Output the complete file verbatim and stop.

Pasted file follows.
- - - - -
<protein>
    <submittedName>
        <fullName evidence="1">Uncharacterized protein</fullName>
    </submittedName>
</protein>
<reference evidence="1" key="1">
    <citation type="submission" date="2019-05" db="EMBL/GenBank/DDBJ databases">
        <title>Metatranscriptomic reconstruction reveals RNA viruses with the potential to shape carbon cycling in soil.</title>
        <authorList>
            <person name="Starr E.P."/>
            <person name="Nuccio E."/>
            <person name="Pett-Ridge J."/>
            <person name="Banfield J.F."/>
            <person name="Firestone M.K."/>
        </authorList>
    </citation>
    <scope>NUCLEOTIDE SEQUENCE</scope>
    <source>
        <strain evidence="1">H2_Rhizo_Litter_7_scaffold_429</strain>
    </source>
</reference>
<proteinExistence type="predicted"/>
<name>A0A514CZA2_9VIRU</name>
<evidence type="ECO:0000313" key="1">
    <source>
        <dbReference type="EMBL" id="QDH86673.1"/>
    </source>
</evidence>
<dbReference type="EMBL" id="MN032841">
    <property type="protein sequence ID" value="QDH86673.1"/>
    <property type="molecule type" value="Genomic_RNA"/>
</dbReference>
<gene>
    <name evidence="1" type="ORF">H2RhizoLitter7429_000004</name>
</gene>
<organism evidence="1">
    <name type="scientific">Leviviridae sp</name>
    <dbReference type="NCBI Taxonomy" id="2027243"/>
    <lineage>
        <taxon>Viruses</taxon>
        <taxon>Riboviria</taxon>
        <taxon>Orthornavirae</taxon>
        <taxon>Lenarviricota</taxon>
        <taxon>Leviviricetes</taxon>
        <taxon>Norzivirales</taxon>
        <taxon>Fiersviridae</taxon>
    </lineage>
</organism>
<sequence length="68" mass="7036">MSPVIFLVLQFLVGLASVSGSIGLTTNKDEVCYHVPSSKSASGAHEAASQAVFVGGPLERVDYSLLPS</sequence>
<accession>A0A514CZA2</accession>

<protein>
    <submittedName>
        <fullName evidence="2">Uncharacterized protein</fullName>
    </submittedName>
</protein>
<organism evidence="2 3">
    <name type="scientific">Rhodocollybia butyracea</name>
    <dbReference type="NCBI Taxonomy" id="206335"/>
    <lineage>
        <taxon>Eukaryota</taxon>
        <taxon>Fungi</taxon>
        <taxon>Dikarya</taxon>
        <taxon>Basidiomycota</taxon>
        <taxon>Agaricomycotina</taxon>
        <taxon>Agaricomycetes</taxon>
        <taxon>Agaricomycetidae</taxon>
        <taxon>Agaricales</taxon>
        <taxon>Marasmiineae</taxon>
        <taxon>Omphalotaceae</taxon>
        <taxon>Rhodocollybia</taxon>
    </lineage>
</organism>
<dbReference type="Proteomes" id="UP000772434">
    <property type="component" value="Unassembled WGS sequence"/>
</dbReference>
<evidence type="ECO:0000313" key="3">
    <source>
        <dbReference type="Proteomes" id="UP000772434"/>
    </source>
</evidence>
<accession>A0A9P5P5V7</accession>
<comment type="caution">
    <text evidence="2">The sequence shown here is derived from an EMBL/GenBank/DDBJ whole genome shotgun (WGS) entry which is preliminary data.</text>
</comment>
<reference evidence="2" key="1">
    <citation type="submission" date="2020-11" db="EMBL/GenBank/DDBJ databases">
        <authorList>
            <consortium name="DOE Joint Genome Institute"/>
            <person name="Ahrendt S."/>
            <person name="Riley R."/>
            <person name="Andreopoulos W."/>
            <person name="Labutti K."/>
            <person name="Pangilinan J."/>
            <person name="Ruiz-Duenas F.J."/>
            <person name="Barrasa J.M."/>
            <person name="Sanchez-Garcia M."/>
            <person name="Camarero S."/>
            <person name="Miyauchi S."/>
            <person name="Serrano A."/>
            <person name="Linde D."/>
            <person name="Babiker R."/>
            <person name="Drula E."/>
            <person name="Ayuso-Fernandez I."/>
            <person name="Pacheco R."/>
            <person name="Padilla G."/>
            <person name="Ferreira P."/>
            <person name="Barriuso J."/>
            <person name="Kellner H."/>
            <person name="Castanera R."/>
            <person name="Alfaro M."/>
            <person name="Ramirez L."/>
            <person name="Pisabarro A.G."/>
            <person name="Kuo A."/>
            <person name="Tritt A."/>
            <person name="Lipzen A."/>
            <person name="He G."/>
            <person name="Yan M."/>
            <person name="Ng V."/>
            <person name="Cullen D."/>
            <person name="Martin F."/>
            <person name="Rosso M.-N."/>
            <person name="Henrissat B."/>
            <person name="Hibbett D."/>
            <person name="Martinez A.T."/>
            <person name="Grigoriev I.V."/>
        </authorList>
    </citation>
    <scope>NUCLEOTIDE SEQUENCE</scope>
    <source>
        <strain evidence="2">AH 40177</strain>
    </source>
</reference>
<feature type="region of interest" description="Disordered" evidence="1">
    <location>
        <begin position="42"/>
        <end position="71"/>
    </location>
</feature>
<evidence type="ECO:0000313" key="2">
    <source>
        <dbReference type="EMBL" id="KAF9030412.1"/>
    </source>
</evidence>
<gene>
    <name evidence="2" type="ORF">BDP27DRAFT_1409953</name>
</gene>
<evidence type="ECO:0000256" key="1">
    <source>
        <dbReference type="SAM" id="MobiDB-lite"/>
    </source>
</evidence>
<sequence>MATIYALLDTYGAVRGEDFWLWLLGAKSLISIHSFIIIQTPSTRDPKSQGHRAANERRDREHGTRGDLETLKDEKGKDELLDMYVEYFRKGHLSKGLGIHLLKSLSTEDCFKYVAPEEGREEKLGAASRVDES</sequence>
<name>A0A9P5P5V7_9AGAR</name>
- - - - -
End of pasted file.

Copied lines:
<protein>
    <submittedName>
        <fullName evidence="1">Uncharacterized protein</fullName>
    </submittedName>
</protein>
<reference evidence="1" key="1">
    <citation type="submission" date="2019-05" db="EMBL/GenBank/DDBJ databases">
        <title>Metatranscriptomic reconstruction reveals RNA viruses with the potential to shape carbon cycling in soil.</title>
        <authorList>
            <person name="Starr E.P."/>
            <person name="Nuccio E."/>
            <person name="Pett-Ridge J."/>
            <person name="Banfield J.F."/>
            <person name="Firestone M.K."/>
        </authorList>
    </citation>
    <scope>NUCLEOTIDE SEQUENCE</scope>
    <source>
        <strain evidence="1">H2_Rhizo_Litter_7_scaffold_429</strain>
    </source>
</reference>
<proteinExistence type="predicted"/>
<name>A0A514CZA2_9VIRU</name>
<evidence type="ECO:0000313" key="1">
    <source>
        <dbReference type="EMBL" id="QDH86673.1"/>
    </source>
</evidence>
<dbReference type="EMBL" id="MN032841">
    <property type="protein sequence ID" value="QDH86673.1"/>
    <property type="molecule type" value="Genomic_RNA"/>
</dbReference>
<gene>
    <name evidence="1" type="ORF">H2RhizoLitter7429_000004</name>
</gene>
<organism evidence="1">
    <name type="scientific">Leviviridae sp</name>
    <dbReference type="NCBI Taxonomy" id="2027243"/>
    <lineage>
        <taxon>Viruses</taxon>
        <taxon>Riboviria</taxon>
        <taxon>Orthornavirae</taxon>
        <taxon>Lenarviricota</taxon>
        <taxon>Leviviricetes</taxon>
        <taxon>Norzivirales</taxon>
        <taxon>Fiersviridae</taxon>
    </lineage>
</organism>
<sequence length="68" mass="7036">MSPVIFLVLQFLVGLASVSGSIGLTTNKDEVCYHVPSSKSASGAHEAASQAVFVGGPLERVDYSLLPS</sequence>
<accession>A0A514CZA2</accession>

<protein>
    <submittedName>
        <fullName evidence="2">Uncharacterized protein</fullName>
    </submittedName>
</protein>
<organism evidence="2 3">
    <name type="scientific">Rhodocollybia butyracea</name>
    <dbReference type="NCBI Taxonomy" id="206335"/>
    <lineage>
        <taxon>Eukaryota</taxon>
        <taxon>Fungi</taxon>
        <taxon>Dikarya</taxon>
        <taxon>Basidiomycota</taxon>
        <taxon>Agaricomycotina</taxon>
        <taxon>Agaricomycetes</taxon>
        <taxon>Agaricomycetidae</taxon>
        <taxon>Agaricales</taxon>
        <taxon>Marasmiineae</taxon>
        <taxon>Omphalotaceae</taxon>
        <taxon>Rhodocollybia</taxon>
    </lineage>
</organism>
<dbReference type="Proteomes" id="UP000772434">
    <property type="component" value="Unassembled WGS sequence"/>
</dbReference>
<evidence type="ECO:0000313" key="3">
    <source>
        <dbReference type="Proteomes" id="UP000772434"/>
    </source>
</evidence>
<accession>A0A9P5P5V7</accession>
<comment type="caution">
    <text evidence="2">The sequence shown here is derived from an EMBL/GenBank/DDBJ whole genome shotgun (WGS) entry which is preliminary data.</text>
</comment>
<reference evidence="2" key="1">
    <citation type="submission" date="2020-11" db="EMBL/GenBank/DDBJ databases">
        <authorList>
            <consortium name="DOE Joint Genome Institute"/>
            <person name="Ahrendt S."/>
            <person name="Riley R."/>
            <person name="Andreopoulos W."/>
            <person name="Labutti K."/>
            <person name="Pangilinan J."/>
            <person name="Ruiz-Duenas F.J."/>
            <person name="Barrasa J.M."/>
            <person name="Sanchez-Garcia M."/>
            <person name="Camarero S."/>
            <person name="Miyauchi S."/>
            <person name="Serrano A."/>
            <person name="Linde D."/>
            <person name="Babiker R."/>
            <person name="Drula E."/>
            <person name="Ayuso-Fernandez I."/>
            <person name="Pacheco R."/>
            <person name="Padilla G."/>
            <person name="Ferreira P."/>
            <person name="Barriuso J."/>
            <person name="Kellner H."/>
            <person name="Castanera R."/>
            <person name="Alfaro M."/>
            <person name="Ramirez L."/>
            <person name="Pisabarro A.G."/>
            <person name="Kuo A."/>
            <person name="Tritt A."/>
            <person name="Lipzen A."/>
            <person name="He G."/>
            <person name="Yan M."/>
            <person name="Ng V."/>
            <person name="Cullen D."/>
            <person name="Martin F."/>
            <person name="Rosso M.-N."/>
            <person name="Henrissat B."/>
            <person name="Hibbett D."/>
            <person name="Martinez A.T."/>
            <person name="Grigoriev I.V."/>
        </authorList>
    </citation>
    <scope>NUCLEOTIDE SEQUENCE</scope>
    <source>
        <strain evidence="2">AH 40177</strain>
    </source>
</reference>
<feature type="region of interest" description="Disordered" evidence="1">
    <location>
        <begin position="42"/>
        <end position="71"/>
    </location>
</feature>
<evidence type="ECO:0000313" key="2">
    <source>
        <dbReference type="EMBL" id="KAF9030412.1"/>
    </source>
</evidence>
<gene>
    <name evidence="2" type="ORF">BDP27DRAFT_1409953</name>
</gene>
<evidence type="ECO:0000256" key="1">
    <source>
        <dbReference type="SAM" id="MobiDB-lite"/>
    </source>
</evidence>
<sequence>MATIYALLDTYGAVRGEDFWLWLLGAKSLISIHSFIIIQTPSTRDPKSQGHRAANERRDREHGTRGDLETLKDEKGKDELLDMYVEYFRKGHLSKGLGIHLLKSLSTEDCFKYVAPEEGREEKLGAASRVDES</sequence>
<name>A0A9P5P5V7_9AGAR</name>